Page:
Melissa: I have a saying…“Real life doesn’t have to make sense, but fiction does.” Create rules for the world you’re working in and stick to them. How many times have you read a book or watched a movie and shouted, “That makes no sense!” or “But if she could do XYZ before, why doesn’t she just do that now?”
Just like we can’t flap our arms and fly away—because gravity—in this world, your fantasy world needs rules and limitations like ours does. This is especially true for worlds with magic in it. What are the limitations to your magic system? What constraints are there on your character in their world? If the details of the world make sense, then the conflicts your character deals with will seem grounded and realistic even if there are flying cars or man-eating robots.
When there are holes in the worldbuilding and/or the execution of the plot, that’s when things don’t line up. Or a plot thread starts to unravel. A character who can do XYZ all through the story, for example, but suddenly can’t at the end because the writer painted herself into a corner. Then she has to break the rules of her own world to get to a conclusion that suits her far more than it suits her readers or characters.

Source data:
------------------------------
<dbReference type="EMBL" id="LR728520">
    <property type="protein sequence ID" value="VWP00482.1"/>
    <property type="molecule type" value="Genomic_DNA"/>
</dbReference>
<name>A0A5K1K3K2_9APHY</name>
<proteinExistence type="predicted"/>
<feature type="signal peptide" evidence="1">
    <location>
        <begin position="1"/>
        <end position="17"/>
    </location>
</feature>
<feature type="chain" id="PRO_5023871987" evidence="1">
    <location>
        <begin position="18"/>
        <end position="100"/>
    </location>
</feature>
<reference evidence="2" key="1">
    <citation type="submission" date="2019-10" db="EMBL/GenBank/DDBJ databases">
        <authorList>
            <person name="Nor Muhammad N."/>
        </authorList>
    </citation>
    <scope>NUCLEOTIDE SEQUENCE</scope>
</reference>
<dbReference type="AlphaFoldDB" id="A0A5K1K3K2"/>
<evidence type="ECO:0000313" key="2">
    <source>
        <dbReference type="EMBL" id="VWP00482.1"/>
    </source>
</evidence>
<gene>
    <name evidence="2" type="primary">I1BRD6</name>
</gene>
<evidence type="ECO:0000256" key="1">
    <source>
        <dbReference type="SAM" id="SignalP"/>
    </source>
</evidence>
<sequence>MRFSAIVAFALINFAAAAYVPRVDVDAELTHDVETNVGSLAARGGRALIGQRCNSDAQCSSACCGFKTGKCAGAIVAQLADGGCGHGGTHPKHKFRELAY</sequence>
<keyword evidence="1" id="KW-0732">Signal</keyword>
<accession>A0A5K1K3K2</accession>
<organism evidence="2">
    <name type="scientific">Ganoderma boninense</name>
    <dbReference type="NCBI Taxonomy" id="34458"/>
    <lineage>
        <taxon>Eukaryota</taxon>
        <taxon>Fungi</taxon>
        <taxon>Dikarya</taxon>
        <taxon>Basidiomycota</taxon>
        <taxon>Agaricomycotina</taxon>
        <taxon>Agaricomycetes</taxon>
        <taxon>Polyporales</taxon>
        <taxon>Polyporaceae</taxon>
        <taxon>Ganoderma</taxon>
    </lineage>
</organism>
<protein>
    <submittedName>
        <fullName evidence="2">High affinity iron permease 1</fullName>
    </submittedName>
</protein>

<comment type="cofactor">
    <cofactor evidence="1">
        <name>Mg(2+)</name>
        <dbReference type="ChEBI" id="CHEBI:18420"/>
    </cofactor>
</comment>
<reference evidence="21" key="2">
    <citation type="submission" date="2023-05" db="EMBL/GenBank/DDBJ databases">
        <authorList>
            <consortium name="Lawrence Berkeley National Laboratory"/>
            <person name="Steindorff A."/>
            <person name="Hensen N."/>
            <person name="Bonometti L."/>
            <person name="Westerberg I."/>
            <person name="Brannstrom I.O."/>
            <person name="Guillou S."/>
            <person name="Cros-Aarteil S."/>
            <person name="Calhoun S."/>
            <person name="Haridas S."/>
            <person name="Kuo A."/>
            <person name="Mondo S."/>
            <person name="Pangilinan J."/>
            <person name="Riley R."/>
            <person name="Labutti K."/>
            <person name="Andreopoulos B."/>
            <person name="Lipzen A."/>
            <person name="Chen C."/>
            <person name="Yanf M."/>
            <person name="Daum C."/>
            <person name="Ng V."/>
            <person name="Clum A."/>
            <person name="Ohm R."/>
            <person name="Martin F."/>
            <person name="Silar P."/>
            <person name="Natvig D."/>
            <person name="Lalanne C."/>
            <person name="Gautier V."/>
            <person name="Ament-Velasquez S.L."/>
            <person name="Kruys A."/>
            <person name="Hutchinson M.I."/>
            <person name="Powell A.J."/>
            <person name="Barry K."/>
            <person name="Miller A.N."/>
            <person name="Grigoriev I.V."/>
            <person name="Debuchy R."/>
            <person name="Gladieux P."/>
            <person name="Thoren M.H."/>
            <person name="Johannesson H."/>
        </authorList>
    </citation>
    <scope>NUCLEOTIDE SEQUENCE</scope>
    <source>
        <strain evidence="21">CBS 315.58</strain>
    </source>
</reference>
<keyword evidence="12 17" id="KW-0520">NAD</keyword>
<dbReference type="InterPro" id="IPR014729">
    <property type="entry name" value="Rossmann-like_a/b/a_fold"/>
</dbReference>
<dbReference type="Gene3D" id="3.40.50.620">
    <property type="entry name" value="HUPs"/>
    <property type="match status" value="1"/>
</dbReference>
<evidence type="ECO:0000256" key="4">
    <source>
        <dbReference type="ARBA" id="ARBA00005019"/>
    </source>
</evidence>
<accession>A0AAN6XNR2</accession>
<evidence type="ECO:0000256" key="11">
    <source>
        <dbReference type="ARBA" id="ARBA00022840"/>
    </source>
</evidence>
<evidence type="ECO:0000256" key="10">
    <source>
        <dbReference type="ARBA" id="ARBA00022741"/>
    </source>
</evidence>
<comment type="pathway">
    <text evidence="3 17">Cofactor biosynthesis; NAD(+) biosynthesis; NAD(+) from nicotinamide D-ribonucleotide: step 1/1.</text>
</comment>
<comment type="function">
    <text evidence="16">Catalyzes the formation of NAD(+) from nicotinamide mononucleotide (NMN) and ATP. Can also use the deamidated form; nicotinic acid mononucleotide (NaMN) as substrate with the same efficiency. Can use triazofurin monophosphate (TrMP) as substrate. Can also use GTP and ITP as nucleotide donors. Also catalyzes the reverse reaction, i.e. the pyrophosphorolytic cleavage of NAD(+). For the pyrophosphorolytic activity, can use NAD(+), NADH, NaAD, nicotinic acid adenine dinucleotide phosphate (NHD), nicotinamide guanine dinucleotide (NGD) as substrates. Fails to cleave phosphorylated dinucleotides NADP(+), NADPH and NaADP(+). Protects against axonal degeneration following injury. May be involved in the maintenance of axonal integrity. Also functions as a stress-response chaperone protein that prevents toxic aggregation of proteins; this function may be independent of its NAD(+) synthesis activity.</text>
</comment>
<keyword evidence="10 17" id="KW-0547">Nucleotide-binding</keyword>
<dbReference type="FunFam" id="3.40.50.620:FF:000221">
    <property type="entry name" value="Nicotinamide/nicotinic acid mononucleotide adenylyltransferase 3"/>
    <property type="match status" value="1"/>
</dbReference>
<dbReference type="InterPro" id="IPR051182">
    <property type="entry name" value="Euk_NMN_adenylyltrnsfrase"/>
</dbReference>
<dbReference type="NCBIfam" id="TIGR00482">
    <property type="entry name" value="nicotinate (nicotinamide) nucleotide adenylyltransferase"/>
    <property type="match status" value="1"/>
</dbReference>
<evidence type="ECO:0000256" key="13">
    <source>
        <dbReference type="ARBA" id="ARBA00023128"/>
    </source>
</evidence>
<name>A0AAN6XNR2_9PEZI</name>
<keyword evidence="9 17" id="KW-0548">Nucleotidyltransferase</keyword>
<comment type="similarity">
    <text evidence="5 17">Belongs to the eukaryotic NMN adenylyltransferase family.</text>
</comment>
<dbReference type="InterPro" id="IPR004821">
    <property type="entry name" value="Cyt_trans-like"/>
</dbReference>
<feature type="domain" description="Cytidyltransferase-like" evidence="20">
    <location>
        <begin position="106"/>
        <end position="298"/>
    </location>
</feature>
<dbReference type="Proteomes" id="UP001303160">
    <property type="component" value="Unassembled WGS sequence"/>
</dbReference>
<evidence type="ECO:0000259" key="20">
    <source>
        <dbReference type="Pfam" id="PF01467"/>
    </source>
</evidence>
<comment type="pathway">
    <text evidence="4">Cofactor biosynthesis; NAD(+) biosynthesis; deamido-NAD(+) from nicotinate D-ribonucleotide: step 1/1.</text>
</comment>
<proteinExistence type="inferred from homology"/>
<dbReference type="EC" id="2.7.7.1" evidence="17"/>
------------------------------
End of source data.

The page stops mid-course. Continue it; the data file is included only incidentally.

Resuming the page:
This is what beta readers are for! Ask (beg!) them to poke holes in all your logic until the foundation of your world is so solid that your readers get lost in the pages and forget they’re reading.
Melissa: I’m going to go off-script for a second and mention the worst one I’ve heard first: Write Every Day. Now, this in itself isn’t bad advice if you have the opportunity to be a full-time writer. But most of us aren’t there (yet!). I think I don’t like this bit of advice because there’s this underlying, “…and if you don’t, you’re a failure!” that goes with it. As if us insecure creatures need more reasons to beat up on ourselves.
So my amended piece of advice is: write where you can, when you can.
I do think it’s a mistake to only write when you’re feeling inspired (The opposite of “Write every day”). I don’t know about you, but I have a love/hate relationship with writing. When I’m not able to do it, I love it and miss it. When I have the time, I avoid it as actively as I can (or, more commonly, I complain about it to anyone who will listen). If I were to wait only for my “I love writing!” feeling to line up with my time to do it, I would scarcely get anything done.
For those of you who are often on the go and also attached to your phone? Try jotting things down in your notes app. Even if you only get a couple of paragraphs out a day on your lunch break or standing in line at the store, that’s a handful of paragraphs you wouldn’t otherwise have. I’m a dog walker by day and have actually written entire chapters on my phone while also exercising dogs. Without my notes app, I’d still be struggling to finish my most recent novel.
Find what works for you—no matter how weird it might seem—and keep at it. You’ll get there eventually.